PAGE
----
“I’d grown up with a lot of anger toward my parents and I’d still not let go of some of it,” she says.
Before writing the album, Sawayama visited her grandparents in Japan to try and learn more about her parents. “It made me look at them as humans, and everything became less emotionally charged,” she says. “The album became a thesis about family. I feel like I’ve rewritten my own family album.”
Sawayama says she no longer has a complicated relationship with her Japanese heritage, although she can’t say the same for those around her. “I don’t think I do, but the world does,” she says. “I struggled with that when I was younger. But I don’t anymore. The acclaim the record has had has validated the fact it’s OK to write about these things.”
Her attachment to her roots is why she has held on to her Japanese passport, even though it means she can’t vote in the U.K. “In a metaphorical sense, that’s my connection to Japan,” she says. “But on a practical level, my whole family lives in Japan. I dread to think what would have happened if I’d given up my passport just to be eligible for an award.”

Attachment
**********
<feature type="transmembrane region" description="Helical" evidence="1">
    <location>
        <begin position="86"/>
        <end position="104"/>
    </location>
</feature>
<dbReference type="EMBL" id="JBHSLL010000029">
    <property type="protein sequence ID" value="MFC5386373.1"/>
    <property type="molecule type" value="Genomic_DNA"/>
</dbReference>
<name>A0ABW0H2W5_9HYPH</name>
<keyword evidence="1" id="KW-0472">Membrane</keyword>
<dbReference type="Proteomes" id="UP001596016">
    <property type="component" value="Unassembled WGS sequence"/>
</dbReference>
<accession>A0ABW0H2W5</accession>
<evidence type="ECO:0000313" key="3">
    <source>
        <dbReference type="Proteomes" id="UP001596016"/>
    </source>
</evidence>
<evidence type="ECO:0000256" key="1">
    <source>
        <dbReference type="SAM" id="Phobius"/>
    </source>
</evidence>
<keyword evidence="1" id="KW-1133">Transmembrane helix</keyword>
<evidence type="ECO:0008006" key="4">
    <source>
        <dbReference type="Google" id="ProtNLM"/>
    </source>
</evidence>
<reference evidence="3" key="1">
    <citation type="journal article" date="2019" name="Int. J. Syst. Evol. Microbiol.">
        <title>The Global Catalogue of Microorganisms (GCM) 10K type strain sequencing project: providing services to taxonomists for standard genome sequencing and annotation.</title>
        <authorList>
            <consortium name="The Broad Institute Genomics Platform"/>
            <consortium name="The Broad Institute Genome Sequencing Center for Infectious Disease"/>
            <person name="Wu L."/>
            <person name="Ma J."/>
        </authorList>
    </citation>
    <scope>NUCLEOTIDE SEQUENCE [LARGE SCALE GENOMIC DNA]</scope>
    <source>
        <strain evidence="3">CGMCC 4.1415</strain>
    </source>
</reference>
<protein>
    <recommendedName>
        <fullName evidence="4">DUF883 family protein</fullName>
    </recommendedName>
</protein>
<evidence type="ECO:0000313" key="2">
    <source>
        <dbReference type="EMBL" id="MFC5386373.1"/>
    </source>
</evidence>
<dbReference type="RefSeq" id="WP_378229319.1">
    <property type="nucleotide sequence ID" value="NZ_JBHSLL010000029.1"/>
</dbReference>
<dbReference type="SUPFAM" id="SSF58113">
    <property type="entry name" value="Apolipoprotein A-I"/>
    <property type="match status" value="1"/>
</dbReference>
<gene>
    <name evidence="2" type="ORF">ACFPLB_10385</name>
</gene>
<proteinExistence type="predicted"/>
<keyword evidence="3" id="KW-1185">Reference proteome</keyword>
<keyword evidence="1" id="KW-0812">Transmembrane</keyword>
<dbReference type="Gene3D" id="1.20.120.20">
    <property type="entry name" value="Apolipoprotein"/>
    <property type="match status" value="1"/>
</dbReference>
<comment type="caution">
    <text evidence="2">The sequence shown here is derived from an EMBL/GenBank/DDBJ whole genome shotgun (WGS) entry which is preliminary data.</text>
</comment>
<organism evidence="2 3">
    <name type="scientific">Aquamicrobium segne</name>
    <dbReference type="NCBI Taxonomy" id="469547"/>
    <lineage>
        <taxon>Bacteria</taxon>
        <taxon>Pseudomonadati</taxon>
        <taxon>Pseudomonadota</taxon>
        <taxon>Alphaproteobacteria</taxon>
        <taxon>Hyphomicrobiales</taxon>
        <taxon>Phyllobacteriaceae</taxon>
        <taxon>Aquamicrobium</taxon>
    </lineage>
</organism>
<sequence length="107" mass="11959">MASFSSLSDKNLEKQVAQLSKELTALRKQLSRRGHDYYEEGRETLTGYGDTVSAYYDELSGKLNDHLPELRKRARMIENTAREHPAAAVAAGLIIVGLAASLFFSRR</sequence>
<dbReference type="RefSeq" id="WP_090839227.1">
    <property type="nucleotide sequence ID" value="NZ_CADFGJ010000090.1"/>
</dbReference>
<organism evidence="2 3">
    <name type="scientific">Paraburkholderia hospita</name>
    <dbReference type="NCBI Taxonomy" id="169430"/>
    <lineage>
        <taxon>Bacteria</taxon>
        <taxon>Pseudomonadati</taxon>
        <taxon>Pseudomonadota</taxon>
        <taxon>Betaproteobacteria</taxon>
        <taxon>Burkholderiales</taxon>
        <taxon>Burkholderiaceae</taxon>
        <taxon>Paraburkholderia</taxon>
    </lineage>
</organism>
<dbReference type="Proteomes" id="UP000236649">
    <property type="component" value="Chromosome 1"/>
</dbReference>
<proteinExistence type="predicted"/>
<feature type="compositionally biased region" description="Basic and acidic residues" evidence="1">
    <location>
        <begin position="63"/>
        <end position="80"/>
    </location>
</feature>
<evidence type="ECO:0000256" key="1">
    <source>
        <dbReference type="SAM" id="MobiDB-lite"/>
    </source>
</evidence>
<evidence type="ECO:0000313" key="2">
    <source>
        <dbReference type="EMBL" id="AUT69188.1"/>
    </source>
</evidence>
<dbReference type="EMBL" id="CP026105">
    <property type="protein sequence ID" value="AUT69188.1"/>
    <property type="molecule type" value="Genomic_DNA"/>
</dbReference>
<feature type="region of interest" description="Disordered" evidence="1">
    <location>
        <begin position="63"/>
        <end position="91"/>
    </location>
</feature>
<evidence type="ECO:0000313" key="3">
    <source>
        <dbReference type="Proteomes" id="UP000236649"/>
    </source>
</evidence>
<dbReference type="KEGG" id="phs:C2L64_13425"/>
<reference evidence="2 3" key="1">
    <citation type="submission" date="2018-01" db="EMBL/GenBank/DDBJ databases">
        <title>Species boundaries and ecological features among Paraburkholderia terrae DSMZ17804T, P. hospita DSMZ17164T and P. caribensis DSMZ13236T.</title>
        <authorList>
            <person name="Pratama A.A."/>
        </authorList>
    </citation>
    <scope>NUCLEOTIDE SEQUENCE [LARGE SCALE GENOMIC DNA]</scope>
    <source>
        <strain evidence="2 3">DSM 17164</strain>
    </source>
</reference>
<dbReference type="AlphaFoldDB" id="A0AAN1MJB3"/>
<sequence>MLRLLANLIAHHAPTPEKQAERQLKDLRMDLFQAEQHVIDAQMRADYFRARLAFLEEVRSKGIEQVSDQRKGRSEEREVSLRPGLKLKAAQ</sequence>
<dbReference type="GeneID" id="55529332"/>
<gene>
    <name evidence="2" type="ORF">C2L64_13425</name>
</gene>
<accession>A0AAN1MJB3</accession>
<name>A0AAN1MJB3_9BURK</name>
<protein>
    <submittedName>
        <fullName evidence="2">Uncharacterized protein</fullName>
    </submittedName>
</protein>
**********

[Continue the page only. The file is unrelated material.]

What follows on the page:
What Sawayama does want, however, is an amendment to Japan’s citizenship policy, which doesn’t allow Japanese nationals to hold dual citizenship after turning 20. “I do think Japan has to change its laws on dual nationality. I think it’s archaic and old-fashioned. It doesn’t make Japan any less Japanese if you allow dual citizenship.”
Sawayama hasn’t been back to Japan since 2019, but says she’ll visit as soon as circumstances allow. As well as seeing her family again, she just wants to walk the streets that still feel like home.
“I can’t wait to be around Japanese people,” she says. “I miss it so much. It breaks my heart. It’s the one place I can go where I look like everyone else, and be invisible in that way. It’s comforting.”
For more on Rina Sawayama, visit avex.jp/rinasawayama.